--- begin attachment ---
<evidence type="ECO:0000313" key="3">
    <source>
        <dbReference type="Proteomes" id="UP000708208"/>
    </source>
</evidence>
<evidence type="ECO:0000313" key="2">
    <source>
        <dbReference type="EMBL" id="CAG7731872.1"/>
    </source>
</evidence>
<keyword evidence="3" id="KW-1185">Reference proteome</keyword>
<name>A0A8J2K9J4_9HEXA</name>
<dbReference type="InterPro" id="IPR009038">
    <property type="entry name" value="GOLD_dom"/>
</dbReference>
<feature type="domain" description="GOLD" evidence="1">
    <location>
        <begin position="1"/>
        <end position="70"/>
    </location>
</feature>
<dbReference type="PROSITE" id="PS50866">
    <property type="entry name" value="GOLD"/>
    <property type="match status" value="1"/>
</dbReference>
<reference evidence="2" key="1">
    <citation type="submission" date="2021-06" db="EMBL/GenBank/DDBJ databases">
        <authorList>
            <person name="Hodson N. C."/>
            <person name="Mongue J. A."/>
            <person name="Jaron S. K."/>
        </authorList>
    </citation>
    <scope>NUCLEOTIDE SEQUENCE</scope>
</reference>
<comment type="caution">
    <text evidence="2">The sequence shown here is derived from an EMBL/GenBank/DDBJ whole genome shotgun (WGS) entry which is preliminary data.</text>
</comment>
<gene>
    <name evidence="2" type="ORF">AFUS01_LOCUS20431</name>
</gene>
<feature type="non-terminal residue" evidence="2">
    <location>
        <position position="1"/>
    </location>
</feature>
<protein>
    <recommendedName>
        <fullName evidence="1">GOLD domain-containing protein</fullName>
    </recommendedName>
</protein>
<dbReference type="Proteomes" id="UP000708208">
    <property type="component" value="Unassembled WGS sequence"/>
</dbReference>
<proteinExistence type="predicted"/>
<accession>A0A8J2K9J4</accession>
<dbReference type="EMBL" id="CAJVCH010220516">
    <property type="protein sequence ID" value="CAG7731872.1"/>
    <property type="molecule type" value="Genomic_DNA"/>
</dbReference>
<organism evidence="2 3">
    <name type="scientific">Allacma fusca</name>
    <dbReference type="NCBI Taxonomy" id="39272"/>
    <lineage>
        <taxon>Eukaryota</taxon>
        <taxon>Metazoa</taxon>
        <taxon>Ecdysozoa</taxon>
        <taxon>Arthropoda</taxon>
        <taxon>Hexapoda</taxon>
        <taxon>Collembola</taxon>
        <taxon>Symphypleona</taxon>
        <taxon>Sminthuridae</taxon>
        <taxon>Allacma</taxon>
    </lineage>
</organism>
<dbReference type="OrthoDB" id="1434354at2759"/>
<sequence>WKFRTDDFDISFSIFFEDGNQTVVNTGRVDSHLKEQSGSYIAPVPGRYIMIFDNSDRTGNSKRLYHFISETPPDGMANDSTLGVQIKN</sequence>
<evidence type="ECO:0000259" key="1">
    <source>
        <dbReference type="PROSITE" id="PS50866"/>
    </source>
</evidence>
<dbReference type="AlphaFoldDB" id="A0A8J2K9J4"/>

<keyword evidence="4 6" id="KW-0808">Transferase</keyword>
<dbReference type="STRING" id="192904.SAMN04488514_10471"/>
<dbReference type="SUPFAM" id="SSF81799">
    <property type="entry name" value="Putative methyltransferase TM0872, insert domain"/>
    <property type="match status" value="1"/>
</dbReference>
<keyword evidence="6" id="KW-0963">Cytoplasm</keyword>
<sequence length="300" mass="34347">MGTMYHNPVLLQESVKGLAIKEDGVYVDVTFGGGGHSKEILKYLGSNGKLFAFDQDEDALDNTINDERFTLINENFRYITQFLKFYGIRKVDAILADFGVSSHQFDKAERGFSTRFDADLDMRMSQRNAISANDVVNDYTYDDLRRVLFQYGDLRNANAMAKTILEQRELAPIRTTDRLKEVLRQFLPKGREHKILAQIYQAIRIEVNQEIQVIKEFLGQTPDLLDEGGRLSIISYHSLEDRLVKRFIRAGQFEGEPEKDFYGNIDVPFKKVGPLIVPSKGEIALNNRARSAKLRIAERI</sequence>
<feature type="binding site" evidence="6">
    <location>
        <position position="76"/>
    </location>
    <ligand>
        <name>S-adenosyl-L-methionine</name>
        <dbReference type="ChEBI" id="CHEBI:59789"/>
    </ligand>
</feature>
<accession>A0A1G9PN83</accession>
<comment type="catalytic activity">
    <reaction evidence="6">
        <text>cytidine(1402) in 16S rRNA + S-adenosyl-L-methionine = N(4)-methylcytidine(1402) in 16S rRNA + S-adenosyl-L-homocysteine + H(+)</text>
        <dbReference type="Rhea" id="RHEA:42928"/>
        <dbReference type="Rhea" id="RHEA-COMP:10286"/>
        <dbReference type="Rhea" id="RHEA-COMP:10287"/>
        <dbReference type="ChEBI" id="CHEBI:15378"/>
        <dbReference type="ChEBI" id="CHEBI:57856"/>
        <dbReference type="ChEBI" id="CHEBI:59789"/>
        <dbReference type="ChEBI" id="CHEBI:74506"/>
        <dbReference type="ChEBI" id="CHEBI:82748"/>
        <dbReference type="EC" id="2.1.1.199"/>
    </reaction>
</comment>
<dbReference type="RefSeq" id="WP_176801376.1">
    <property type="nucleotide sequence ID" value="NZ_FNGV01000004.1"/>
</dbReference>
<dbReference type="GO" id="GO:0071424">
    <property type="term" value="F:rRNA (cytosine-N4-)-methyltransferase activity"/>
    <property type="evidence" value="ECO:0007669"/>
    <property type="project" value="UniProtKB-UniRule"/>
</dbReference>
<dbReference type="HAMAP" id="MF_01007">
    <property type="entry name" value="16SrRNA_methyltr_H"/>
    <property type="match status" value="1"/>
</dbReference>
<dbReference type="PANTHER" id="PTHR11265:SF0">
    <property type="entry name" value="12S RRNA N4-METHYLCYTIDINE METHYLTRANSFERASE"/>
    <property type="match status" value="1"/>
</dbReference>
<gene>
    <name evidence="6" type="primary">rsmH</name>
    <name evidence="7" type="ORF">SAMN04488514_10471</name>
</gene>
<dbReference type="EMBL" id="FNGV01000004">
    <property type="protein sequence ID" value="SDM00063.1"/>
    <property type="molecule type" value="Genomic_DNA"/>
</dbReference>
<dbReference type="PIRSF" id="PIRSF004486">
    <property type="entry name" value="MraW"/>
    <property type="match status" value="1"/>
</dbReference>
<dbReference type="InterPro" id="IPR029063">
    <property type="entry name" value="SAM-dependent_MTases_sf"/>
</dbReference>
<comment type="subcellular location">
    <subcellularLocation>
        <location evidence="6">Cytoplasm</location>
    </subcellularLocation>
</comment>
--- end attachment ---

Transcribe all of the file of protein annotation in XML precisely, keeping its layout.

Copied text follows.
<evidence type="ECO:0000313" key="3">
    <source>
        <dbReference type="Proteomes" id="UP000708208"/>
    </source>
</evidence>
<evidence type="ECO:0000313" key="2">
    <source>
        <dbReference type="EMBL" id="CAG7731872.1"/>
    </source>
</evidence>
<keyword evidence="3" id="KW-1185">Reference proteome</keyword>
<name>A0A8J2K9J4_9HEXA</name>
<dbReference type="InterPro" id="IPR009038">
    <property type="entry name" value="GOLD_dom"/>
</dbReference>
<feature type="domain" description="GOLD" evidence="1">
    <location>
        <begin position="1"/>
        <end position="70"/>
    </location>
</feature>
<dbReference type="PROSITE" id="PS50866">
    <property type="entry name" value="GOLD"/>
    <property type="match status" value="1"/>
</dbReference>
<reference evidence="2" key="1">
    <citation type="submission" date="2021-06" db="EMBL/GenBank/DDBJ databases">
        <authorList>
            <person name="Hodson N. C."/>
            <person name="Mongue J. A."/>
            <person name="Jaron S. K."/>
        </authorList>
    </citation>
    <scope>NUCLEOTIDE SEQUENCE</scope>
</reference>
<comment type="caution">
    <text evidence="2">The sequence shown here is derived from an EMBL/GenBank/DDBJ whole genome shotgun (WGS) entry which is preliminary data.</text>
</comment>
<gene>
    <name evidence="2" type="ORF">AFUS01_LOCUS20431</name>
</gene>
<feature type="non-terminal residue" evidence="2">
    <location>
        <position position="1"/>
    </location>
</feature>
<protein>
    <recommendedName>
        <fullName evidence="1">GOLD domain-containing protein</fullName>
    </recommendedName>
</protein>
<dbReference type="Proteomes" id="UP000708208">
    <property type="component" value="Unassembled WGS sequence"/>
</dbReference>
<proteinExistence type="predicted"/>
<accession>A0A8J2K9J4</accession>
<dbReference type="EMBL" id="CAJVCH010220516">
    <property type="protein sequence ID" value="CAG7731872.1"/>
    <property type="molecule type" value="Genomic_DNA"/>
</dbReference>
<organism evidence="2 3">
    <name type="scientific">Allacma fusca</name>
    <dbReference type="NCBI Taxonomy" id="39272"/>
    <lineage>
        <taxon>Eukaryota</taxon>
        <taxon>Metazoa</taxon>
        <taxon>Ecdysozoa</taxon>
        <taxon>Arthropoda</taxon>
        <taxon>Hexapoda</taxon>
        <taxon>Collembola</taxon>
        <taxon>Symphypleona</taxon>
        <taxon>Sminthuridae</taxon>
        <taxon>Allacma</taxon>
    </lineage>
</organism>
<dbReference type="OrthoDB" id="1434354at2759"/>
<sequence>WKFRTDDFDISFSIFFEDGNQTVVNTGRVDSHLKEQSGSYIAPVPGRYIMIFDNSDRTGNSKRLYHFISETPPDGMANDSTLGVQIKN</sequence>
<evidence type="ECO:0000259" key="1">
    <source>
        <dbReference type="PROSITE" id="PS50866"/>
    </source>
</evidence>
<dbReference type="AlphaFoldDB" id="A0A8J2K9J4"/>

<keyword evidence="4 6" id="KW-0808">Transferase</keyword>
<dbReference type="STRING" id="192904.SAMN04488514_10471"/>
<dbReference type="SUPFAM" id="SSF81799">
    <property type="entry name" value="Putative methyltransferase TM0872, insert domain"/>
    <property type="match status" value="1"/>
</dbReference>
<keyword evidence="6" id="KW-0963">Cytoplasm</keyword>
<sequence length="300" mass="34347">MGTMYHNPVLLQESVKGLAIKEDGVYVDVTFGGGGHSKEILKYLGSNGKLFAFDQDEDALDNTINDERFTLINENFRYITQFLKFYGIRKVDAILADFGVSSHQFDKAERGFSTRFDADLDMRMSQRNAISANDVVNDYTYDDLRRVLFQYGDLRNANAMAKTILEQRELAPIRTTDRLKEVLRQFLPKGREHKILAQIYQAIRIEVNQEIQVIKEFLGQTPDLLDEGGRLSIISYHSLEDRLVKRFIRAGQFEGEPEKDFYGNIDVPFKKVGPLIVPSKGEIALNNRARSAKLRIAERI</sequence>
<feature type="binding site" evidence="6">
    <location>
        <position position="76"/>
    </location>
    <ligand>
        <name>S-adenosyl-L-methionine</name>
        <dbReference type="ChEBI" id="CHEBI:59789"/>
    </ligand>
</feature>
<accession>A0A1G9PN83</accession>
<comment type="catalytic activity">
    <reaction evidence="6">
        <text>cytidine(1402) in 16S rRNA + S-adenosyl-L-methionine = N(4)-methylcytidine(1402) in 16S rRNA + S-adenosyl-L-homocysteine + H(+)</text>
        <dbReference type="Rhea" id="RHEA:42928"/>
        <dbReference type="Rhea" id="RHEA-COMP:10286"/>
        <dbReference type="Rhea" id="RHEA-COMP:10287"/>
        <dbReference type="ChEBI" id="CHEBI:15378"/>
        <dbReference type="ChEBI" id="CHEBI:57856"/>
        <dbReference type="ChEBI" id="CHEBI:59789"/>
        <dbReference type="ChEBI" id="CHEBI:74506"/>
        <dbReference type="ChEBI" id="CHEBI:82748"/>
        <dbReference type="EC" id="2.1.1.199"/>
    </reaction>
</comment>
<dbReference type="RefSeq" id="WP_176801376.1">
    <property type="nucleotide sequence ID" value="NZ_FNGV01000004.1"/>
</dbReference>
<dbReference type="GO" id="GO:0071424">
    <property type="term" value="F:rRNA (cytosine-N4-)-methyltransferase activity"/>
    <property type="evidence" value="ECO:0007669"/>
    <property type="project" value="UniProtKB-UniRule"/>
</dbReference>
<dbReference type="HAMAP" id="MF_01007">
    <property type="entry name" value="16SrRNA_methyltr_H"/>
    <property type="match status" value="1"/>
</dbReference>
<dbReference type="PANTHER" id="PTHR11265:SF0">
    <property type="entry name" value="12S RRNA N4-METHYLCYTIDINE METHYLTRANSFERASE"/>
    <property type="match status" value="1"/>
</dbReference>
<gene>
    <name evidence="6" type="primary">rsmH</name>
    <name evidence="7" type="ORF">SAMN04488514_10471</name>
</gene>
<dbReference type="EMBL" id="FNGV01000004">
    <property type="protein sequence ID" value="SDM00063.1"/>
    <property type="molecule type" value="Genomic_DNA"/>
</dbReference>
<dbReference type="PIRSF" id="PIRSF004486">
    <property type="entry name" value="MraW"/>
    <property type="match status" value="1"/>
</dbReference>
<dbReference type="InterPro" id="IPR029063">
    <property type="entry name" value="SAM-dependent_MTases_sf"/>
</dbReference>
<comment type="subcellular location">
    <subcellularLocation>
        <location evidence="6">Cytoplasm</location>
    </subcellularLocation>
</comment>